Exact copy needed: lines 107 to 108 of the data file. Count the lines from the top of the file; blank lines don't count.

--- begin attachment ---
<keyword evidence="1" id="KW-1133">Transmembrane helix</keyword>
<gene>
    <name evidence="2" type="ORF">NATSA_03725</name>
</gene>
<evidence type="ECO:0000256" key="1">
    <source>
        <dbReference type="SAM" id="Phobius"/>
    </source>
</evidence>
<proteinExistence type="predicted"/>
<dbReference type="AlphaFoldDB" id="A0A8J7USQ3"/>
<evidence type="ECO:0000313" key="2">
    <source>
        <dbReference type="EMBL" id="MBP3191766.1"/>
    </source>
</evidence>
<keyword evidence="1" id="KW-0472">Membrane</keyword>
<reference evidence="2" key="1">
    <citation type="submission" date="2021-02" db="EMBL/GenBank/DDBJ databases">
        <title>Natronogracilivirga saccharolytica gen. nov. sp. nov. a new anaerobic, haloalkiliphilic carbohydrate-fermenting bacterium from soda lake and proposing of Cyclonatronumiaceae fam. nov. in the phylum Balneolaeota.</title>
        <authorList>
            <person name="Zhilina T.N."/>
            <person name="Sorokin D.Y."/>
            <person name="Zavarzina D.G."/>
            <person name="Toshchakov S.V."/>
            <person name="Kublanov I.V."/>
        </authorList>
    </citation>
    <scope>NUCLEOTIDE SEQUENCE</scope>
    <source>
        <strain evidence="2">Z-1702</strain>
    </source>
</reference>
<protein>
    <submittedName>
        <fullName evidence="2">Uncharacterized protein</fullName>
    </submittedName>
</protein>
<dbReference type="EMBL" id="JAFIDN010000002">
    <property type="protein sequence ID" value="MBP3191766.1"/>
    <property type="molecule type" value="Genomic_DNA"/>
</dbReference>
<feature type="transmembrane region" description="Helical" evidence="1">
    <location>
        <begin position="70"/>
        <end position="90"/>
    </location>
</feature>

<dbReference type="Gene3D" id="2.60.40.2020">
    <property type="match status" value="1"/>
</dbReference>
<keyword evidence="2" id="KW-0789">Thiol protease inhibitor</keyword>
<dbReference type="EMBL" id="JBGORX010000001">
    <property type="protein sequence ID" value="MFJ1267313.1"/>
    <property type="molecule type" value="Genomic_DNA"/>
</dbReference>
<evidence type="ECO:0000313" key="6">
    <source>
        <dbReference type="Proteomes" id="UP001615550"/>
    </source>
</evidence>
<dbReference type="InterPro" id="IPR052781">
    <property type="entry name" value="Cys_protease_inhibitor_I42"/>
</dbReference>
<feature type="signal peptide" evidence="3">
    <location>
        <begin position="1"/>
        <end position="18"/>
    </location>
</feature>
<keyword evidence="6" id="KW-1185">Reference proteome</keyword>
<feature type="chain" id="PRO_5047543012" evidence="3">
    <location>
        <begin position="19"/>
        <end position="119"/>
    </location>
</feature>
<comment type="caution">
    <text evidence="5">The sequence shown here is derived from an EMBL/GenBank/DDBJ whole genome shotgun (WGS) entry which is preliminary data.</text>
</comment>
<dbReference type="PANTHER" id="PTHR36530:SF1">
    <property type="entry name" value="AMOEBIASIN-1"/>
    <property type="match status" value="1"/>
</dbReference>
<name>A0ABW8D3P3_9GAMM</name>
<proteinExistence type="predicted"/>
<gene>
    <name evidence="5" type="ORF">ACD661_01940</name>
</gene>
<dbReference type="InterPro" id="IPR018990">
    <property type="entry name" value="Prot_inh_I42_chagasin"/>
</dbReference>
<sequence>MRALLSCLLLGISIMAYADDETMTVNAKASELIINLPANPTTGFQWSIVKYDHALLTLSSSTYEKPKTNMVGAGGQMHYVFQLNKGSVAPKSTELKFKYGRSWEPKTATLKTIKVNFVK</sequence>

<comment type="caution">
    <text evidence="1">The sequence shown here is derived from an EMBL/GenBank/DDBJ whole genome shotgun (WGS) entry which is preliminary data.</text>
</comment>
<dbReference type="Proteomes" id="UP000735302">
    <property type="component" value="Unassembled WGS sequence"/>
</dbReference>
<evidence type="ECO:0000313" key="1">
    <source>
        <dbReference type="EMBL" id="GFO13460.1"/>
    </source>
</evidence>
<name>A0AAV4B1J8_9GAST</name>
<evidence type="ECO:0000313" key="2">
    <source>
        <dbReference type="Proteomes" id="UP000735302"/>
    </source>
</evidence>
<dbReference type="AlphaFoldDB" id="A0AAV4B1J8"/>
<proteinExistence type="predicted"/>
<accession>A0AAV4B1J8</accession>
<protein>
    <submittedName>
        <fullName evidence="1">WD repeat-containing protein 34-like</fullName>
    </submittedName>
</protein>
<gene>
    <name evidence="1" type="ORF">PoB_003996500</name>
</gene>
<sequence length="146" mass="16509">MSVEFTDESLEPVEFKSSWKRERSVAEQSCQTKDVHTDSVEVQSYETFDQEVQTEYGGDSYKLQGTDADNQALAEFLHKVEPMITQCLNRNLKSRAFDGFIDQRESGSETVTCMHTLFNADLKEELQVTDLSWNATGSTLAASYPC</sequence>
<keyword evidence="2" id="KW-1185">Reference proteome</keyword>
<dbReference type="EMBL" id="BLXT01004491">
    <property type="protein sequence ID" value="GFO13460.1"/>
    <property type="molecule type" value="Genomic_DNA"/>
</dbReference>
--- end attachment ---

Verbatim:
    <source>
        <dbReference type="Proteomes" id="UP000735302"/>